North Korea continues to rattle the nuclear saber. Just how potent is the DPRK’s nuclear arsenal? Can North Korea hit the United States with a nuclear weapon? In order to do any of this, proper testing would need to be done. It is with these questions that we present the latest from our friends at 38 North, where this piece first appeared, who ask the question: Did North Korea test a nuclear device in 2010?
In 2010, two radionuclide stations in Northeast Asia detected radioactive particles that seemed to indicate that a nuclear explosion had taken place. While there are other possible explanations, other evidence seemed to suggest that North Korea had conducted a very small and otherwise undetected nuclear test. In the past few years, there have been a number of studies of radionuclide data, seismic data and now, on 38 North, satellite imagery.
While some of the evidence is intriguing, I don’t buy it. My objections are largely methodological—and methodological objections are important to me. Everyone who does analysis will be wrong from time-to-time. I try to be methodologically cautious so that, when I inevitably get it wrong, I will still feel like I made the right judgment based on the evidence available to me.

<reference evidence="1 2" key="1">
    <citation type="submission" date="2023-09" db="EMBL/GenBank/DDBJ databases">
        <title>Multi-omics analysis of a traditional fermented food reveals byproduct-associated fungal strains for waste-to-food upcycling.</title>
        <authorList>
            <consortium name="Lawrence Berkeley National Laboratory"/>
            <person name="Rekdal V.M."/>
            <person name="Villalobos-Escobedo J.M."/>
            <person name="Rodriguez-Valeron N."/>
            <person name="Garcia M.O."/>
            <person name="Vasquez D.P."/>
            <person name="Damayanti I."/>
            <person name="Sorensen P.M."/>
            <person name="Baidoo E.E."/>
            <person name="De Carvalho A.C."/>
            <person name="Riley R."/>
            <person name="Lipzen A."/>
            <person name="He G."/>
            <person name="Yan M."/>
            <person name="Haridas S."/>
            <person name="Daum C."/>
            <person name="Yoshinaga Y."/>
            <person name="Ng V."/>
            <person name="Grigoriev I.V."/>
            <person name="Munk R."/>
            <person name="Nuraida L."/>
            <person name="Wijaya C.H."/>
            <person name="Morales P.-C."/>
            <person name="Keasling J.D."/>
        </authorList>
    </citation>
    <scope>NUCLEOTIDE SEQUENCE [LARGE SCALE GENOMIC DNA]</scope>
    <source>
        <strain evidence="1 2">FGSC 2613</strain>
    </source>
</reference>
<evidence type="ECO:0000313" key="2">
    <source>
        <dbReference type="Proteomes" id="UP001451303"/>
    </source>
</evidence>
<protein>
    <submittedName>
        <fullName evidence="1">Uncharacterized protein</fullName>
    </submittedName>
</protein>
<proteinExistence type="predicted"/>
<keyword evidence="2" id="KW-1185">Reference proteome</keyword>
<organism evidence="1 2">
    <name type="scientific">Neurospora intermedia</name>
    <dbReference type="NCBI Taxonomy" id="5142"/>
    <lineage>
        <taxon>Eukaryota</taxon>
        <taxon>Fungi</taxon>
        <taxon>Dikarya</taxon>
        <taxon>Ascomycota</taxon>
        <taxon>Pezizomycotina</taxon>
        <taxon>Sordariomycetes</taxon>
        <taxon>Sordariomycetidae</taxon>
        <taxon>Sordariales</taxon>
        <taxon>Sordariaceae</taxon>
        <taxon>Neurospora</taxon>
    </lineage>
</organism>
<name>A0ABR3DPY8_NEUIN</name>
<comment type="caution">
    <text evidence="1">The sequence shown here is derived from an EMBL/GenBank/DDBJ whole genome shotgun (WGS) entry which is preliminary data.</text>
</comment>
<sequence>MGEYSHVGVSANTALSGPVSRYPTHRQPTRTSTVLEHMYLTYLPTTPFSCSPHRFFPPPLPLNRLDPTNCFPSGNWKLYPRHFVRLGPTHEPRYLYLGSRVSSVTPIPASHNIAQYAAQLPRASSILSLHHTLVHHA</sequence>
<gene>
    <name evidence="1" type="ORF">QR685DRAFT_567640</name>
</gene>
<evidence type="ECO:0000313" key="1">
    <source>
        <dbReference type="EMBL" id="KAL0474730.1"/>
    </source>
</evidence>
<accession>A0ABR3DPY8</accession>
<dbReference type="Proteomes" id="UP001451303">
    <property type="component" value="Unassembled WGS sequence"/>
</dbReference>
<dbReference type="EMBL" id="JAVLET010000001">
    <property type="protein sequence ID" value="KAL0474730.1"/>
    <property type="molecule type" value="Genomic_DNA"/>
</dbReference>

I think the hypothesis that North Korea conducted a nuclear test in May 2010 is a reasonable one worth considering. North Korea has conducted three nuclear weapons tests, presumably reducing the size and mass of the nuclear device, fixing whatever went wrong in 2006 and possibly confirming a design using uranium. It is possible that, along the way, North Korea conducted a low-yield science experiment or simply tested a dud.
Frankly, I’d love to be the person who proves that North Korea conducted a secret nuclear test. But, based on the evidence we have, I just don’t think it is more likely than not.